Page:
Humanistically Speaking was very sad to hear of the death of David Bothwell, one of the founders, in 1993, of South Hants Humanists based in Southampton. David had a degree in theology and considered ordination, but he discovered humanism and became a humanist celebrant. In his online memoirs he notes that South Hants Humanists reached peak publicity when he became humanist 'chaplain' to the elected Mayor.
David's early life was influenced particularly by two lively Montessori-trained spinsters who fostered him following a toddler bout of pneumonia when he was two years old. From the age of six, he attended the Quaker school Leighton Park in Reading, England. Although he claimed to be not especially academic, he was taught to think for himself and allowed to develop wide interests, photography and music particularly, and sports, that carried on throughout his life. Academic or not, he ended up at Christ's College, Cambridge in 1943 studying maths and engineering, subjects which excluded him from National Service. But once his interest and study switched to theology he had to join up, and he took up the option of being a Bevin Boy (young British men conscripted to work in coal mines between December 1943 and March 1948, to increase the rate of coal production). For two years he worked at the coal face, deep and dangerously in a South Wales pit, soon accepted and influenced profoundly by his fellow miners. Developing an elbow injury, he was drafted into the RAF and to India. Stationed near Bombay (now Mumbai) he experienced the chaos of British troops being repatriated to the UK post war, and all the drama of India finally becoming independent. Back to a different post war Cambridge after 4 years, he completed his theology degree and considered ordination and launching a second Reformation. He was persuaded this was unrealistic and opted for teaching!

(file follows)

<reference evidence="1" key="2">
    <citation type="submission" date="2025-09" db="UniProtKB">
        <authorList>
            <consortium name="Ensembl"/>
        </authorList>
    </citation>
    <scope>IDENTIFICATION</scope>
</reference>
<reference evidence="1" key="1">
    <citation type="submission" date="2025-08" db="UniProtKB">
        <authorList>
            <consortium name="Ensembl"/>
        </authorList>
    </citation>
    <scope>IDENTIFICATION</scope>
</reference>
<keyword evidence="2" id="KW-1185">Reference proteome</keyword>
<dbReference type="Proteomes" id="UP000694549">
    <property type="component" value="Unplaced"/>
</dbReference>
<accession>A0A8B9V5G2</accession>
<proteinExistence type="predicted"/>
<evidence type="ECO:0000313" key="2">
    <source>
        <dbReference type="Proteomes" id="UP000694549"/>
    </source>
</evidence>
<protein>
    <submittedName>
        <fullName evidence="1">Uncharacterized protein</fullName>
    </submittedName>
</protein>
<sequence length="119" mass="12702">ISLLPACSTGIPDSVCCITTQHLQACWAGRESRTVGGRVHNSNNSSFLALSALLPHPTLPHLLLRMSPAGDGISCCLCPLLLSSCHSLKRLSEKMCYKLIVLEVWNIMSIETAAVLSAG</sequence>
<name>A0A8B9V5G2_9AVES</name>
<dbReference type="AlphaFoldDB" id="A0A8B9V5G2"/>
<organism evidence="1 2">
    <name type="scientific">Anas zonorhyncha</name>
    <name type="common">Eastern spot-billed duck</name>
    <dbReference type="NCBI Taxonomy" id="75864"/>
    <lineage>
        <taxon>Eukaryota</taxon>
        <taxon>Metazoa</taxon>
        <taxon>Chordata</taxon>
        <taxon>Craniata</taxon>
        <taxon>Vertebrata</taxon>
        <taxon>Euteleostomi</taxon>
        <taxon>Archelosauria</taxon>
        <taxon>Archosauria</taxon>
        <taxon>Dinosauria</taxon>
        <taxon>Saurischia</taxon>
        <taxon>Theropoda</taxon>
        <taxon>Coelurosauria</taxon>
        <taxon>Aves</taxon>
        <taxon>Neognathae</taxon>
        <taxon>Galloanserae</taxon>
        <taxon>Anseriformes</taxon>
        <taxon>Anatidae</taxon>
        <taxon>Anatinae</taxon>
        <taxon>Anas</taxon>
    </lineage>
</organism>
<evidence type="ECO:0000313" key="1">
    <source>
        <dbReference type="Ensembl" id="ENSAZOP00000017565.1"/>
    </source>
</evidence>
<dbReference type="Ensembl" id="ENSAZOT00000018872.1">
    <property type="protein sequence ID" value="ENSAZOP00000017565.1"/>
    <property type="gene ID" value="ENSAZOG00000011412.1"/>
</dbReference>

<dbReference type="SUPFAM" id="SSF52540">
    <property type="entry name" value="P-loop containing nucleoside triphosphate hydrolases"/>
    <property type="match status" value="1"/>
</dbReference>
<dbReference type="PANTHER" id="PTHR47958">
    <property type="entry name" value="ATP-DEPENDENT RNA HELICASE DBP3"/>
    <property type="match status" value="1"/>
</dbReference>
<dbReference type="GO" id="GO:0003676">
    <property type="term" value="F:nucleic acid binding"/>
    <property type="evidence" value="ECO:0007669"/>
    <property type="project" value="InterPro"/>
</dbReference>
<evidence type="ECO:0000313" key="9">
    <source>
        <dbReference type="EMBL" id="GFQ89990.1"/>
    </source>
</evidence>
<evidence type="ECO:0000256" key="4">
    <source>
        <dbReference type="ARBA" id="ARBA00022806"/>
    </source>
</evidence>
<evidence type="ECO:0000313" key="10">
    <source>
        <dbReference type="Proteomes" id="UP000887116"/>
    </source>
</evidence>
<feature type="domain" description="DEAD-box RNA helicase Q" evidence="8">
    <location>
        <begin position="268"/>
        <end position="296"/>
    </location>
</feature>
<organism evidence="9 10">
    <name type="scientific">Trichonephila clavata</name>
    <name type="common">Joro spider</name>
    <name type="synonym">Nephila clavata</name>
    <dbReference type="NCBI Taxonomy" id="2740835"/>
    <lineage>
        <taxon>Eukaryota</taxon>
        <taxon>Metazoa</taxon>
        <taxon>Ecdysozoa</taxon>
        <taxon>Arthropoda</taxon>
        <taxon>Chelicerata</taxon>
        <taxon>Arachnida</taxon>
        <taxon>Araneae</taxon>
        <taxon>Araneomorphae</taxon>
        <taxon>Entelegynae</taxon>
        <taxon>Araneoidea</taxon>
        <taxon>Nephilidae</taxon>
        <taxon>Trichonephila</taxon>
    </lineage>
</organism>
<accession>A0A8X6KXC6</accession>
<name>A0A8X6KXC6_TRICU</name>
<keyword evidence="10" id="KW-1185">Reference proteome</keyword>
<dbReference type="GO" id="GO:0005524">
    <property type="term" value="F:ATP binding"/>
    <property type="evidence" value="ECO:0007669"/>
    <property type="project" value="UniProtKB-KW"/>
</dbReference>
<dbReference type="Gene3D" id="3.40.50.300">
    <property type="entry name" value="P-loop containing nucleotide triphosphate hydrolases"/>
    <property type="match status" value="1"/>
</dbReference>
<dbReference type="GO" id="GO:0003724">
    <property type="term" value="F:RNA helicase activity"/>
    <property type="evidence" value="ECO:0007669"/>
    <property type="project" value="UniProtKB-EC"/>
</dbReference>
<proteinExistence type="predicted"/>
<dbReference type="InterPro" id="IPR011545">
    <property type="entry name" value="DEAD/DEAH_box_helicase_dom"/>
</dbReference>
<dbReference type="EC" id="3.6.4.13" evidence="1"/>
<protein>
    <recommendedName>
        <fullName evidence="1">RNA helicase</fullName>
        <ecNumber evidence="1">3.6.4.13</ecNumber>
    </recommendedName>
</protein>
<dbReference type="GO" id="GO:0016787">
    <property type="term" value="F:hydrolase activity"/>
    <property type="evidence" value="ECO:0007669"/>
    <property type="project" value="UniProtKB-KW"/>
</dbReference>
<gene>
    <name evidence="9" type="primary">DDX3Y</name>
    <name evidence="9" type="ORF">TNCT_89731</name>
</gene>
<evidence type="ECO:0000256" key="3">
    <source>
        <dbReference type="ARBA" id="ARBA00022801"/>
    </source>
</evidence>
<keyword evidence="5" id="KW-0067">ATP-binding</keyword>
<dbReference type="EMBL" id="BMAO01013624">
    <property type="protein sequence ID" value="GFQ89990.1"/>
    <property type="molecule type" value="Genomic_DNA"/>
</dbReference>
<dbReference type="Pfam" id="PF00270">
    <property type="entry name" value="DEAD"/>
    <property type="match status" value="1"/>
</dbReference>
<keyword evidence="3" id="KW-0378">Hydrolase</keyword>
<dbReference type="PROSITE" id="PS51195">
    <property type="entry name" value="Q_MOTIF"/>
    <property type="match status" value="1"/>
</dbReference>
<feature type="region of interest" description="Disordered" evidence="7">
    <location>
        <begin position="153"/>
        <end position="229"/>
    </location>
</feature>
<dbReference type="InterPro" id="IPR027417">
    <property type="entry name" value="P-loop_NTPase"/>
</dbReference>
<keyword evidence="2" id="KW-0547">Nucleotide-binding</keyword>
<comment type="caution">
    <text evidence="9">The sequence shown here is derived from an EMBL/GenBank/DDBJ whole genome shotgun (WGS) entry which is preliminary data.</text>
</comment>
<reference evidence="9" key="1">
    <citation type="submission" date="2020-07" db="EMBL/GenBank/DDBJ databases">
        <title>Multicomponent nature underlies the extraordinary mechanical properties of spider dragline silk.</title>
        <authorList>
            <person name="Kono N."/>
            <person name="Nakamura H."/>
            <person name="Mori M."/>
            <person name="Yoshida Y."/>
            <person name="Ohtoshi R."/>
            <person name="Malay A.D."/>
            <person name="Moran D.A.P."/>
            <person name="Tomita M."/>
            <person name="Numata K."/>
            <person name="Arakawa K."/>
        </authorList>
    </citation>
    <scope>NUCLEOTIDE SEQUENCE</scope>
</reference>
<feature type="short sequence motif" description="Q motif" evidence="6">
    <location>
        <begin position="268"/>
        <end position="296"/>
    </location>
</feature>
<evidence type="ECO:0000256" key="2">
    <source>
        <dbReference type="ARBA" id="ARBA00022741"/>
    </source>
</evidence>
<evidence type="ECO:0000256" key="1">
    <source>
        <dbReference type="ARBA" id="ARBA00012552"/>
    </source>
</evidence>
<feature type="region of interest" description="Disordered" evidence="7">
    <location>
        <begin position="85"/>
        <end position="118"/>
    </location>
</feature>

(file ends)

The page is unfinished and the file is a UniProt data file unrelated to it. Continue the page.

For the next twenty years he taught with pleasure and success in two English schools, Haberdashers and Abbotsholme, split by ten years teaching in the Sudan. Returning to England to keep the family together rather than leave the children in boarding schools, as did many expats, he worked as Maths adviser for Southampton schools and then moved to Winchester as Senior Advisory Officer for Secondary Education.
Throughout this time there was Anne, whom he married in 1951, his best friend for seven decades, with whom he shared the adventures of life in Africa, a growing family, a love of music and travel. His non-theism had gradually evolved into Humanism over the years and after retirement he became a prison visitor, a Humanist Celebrant and with a few others founded South Hampshire Humanists in 1993. He remained very active in the group until almost the end.
In the last few years David’s health has not been great and there was frustration at not being able to express himself verbally. But he remained busy, on the computer, building models, always pleased to be with family and friends. A very good life which has touched many.
David's final words
'I am not afraid of dying. What, sadly, I shall miss is the knowledge of how Anne and my family will fare, and the state of the world say in 2050 and beyond, let alone the end of the century.'
David died peacefully in Southampton on 29 June 2023, aged 98. Beloved husband of Anne, father of Keith, Simon and Christine, grandfather and great-grandfather.
You can read more about David's life here
With thanks to South Hants Humanists for permission to publish these details.